Pick pocketed or misplaced: How my passport, bank cards and money disappeared in Paris

What’s the first thing you think about when you think about visiting Paris? Probably taking pictures at the Eiffel Tower, strolling down the Champs Elysee or eating at some of the best restaurants in the world. Well, that is definitely what I had planned with a group of my friends, but those plans were soon put on hold.

During break week, my friends Kathrin, Kyna decided to head to Paris for 3 days for Valentines Day weekend (February 14 – February 16th). With our buses and hotel booked we arrived in Paris Friday night with a full agenda for the weekend. Knowing that we would be visiting numerous famous sites, souvenir shops and ‘retail therapy’, I decided to carry I wanted to exchange the few dollars I had at a bureau de change. I carried in my tote bag my wallet, in it were some dollars, 120 euros , my passport and bank cards.

Kyna, Kathrin and I by the Eiffel Tower

The girls and I visited most the famous sites, The Louvre , Eiffel Tower, Champ Elysee and even the Notre-Dame Paris Cathedral that recently burnt down and is closed now for reconstruction. While there we went into what seemed like an endless row of souvenir shops. After 9 hours spent walking and taking in the lovely sites of Paris we decided to head to an early dinner. It was when it came time to pay, that I realized that my purse was missing from my bag. Panicked I emptied all my belongs from the bag and watched in disbelief with no sign of my wallet. My friends calmed me down and graciously paid for my dinner bill. As the time was nearing 7PM knew that all the sites we had visited throughout the day were closed.

Notre Dame de Paris currently under reconstruction as tourists read posters about the extent of damages of the cathedral after the fire

Having calmed down, first thing I did was block my bank cards ( if you use a US bank like me, call their international toll free number to avoid charges), we then located the nearest police station, thankfully the police officers office spoke English and advised us to go to another police station that would be able to better assist us ( we went there the following morning), we then gave the restaurant my contact details just in case I accidentally dropped it or someone picked it up.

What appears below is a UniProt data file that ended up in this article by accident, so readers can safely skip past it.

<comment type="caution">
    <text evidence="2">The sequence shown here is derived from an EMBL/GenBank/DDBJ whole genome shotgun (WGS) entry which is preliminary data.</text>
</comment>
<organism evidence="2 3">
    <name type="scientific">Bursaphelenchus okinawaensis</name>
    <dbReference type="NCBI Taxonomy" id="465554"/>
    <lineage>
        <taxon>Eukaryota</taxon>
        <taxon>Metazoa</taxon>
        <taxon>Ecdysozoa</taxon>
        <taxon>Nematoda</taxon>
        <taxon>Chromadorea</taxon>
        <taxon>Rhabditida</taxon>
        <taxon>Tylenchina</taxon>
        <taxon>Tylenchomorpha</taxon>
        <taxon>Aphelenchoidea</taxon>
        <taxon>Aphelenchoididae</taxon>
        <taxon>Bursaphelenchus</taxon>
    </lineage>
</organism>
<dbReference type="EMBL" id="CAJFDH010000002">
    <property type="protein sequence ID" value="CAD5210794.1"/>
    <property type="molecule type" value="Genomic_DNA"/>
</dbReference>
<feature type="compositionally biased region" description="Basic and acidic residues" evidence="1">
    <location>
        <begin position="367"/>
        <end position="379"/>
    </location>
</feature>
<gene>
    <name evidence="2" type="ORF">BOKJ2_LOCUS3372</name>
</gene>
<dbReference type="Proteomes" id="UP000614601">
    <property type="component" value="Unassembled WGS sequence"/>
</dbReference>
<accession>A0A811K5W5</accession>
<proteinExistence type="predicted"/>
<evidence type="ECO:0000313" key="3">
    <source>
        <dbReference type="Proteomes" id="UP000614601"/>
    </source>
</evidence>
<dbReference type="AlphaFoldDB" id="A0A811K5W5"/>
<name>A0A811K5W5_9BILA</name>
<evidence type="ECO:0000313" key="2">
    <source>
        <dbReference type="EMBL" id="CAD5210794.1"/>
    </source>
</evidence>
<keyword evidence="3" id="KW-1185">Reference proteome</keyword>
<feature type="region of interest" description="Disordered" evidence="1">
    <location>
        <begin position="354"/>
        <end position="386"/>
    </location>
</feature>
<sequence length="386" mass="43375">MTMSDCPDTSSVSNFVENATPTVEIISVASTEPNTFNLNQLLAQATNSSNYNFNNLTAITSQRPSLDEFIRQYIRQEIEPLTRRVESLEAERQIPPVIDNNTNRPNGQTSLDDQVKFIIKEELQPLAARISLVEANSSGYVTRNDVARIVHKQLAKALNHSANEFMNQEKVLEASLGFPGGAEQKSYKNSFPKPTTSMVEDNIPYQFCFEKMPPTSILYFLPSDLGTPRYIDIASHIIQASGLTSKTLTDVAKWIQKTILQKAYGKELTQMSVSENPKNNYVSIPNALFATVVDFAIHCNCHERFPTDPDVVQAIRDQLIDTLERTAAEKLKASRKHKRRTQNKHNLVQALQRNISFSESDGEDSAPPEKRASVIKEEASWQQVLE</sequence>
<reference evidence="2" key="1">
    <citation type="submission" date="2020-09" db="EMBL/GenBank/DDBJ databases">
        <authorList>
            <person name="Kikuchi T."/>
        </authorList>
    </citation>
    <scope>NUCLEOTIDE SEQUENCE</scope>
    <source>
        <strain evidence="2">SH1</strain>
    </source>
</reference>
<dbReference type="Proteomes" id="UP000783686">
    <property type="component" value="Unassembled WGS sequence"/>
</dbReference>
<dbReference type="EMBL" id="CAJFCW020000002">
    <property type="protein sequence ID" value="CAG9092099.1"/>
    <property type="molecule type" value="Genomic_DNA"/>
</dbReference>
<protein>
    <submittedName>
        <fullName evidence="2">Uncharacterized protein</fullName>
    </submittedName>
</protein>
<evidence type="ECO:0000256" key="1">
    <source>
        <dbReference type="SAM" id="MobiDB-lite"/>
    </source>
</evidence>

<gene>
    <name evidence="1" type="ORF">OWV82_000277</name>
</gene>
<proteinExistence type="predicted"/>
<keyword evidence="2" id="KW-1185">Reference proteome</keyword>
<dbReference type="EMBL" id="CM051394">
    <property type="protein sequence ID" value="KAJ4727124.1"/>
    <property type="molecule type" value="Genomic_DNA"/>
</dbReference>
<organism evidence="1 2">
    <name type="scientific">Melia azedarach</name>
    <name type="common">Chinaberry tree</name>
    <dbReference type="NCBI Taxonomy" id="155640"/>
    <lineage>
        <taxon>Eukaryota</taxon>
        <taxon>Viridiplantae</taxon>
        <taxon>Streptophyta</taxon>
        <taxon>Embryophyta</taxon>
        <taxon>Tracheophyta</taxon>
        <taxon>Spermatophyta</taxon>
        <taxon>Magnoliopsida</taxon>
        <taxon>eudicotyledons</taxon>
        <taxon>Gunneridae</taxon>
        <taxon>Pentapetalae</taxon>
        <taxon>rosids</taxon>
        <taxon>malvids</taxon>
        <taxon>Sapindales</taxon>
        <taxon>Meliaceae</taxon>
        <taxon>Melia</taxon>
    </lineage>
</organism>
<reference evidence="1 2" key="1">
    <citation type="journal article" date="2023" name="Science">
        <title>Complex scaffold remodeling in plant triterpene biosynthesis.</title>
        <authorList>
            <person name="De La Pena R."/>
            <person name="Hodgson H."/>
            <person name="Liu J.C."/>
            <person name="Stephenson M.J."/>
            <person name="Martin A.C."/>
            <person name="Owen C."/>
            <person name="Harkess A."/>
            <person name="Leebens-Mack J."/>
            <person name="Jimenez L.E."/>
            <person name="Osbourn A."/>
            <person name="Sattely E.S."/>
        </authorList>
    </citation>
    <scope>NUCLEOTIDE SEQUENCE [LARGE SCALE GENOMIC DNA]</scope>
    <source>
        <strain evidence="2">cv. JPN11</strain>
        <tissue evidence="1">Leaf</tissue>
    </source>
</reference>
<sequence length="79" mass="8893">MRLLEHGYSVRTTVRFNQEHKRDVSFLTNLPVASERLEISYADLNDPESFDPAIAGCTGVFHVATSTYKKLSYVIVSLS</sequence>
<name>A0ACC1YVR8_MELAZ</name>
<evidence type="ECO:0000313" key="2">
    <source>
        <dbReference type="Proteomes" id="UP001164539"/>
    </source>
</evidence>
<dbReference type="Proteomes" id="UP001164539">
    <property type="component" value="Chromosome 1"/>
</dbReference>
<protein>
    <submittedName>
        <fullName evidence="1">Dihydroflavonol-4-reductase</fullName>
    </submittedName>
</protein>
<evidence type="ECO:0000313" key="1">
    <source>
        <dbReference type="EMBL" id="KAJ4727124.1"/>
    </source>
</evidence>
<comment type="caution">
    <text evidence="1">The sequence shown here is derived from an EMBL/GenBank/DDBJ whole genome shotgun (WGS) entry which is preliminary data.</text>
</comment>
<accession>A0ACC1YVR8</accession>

My biggest concern was my passport because it contained both my French and US visas and upon researching I discovered I would have to reapply for both again and pay the fees for both again. After calling my mother who was very very upset with me and for me she helped me contact the contact details for the Botswana Consulate in Paris and reported my passport missing to them. Still distraught, the following morning we went to the other police station, and there the police spoke little to no English, but thankfully I was able to use the little French I remembered from my classes. It is very important to learn in French how to report an incident, crime etc even if it is just the basics, like I lost my phone or my phone was stolen at this time or on this day it really goes a long way. After being handed an I Pad to fill in my details and answer a series of questions about my lost wallet , I was handed a police report to give to my consulate. Even though 24 hours had passed since losing my wallet I was still convinced that it could not have been pick pocketed, I believe I was too careful and paid very close attention to my bag, though my friends did tell me that Paris pick-pocketters are highly sophisticated , so there was a high chance that my wallet was stolen.

It was Sunday, our last day in Paris , and even after calling and tracing my steps to the sites we visited, there was still no sign of my wallet. Money wise, this put a damper on the trip and for the day after the incident I was limited to what I do. Thankfully my mom was able to send me money via Money Gram a money order service similar to Western Union and I was able to pick up some money from the agent’s store, which is usually a small supermarket , convenience store or a Money Gram office. My friends also helped pay for food and subway fare as I waited for money from my mum.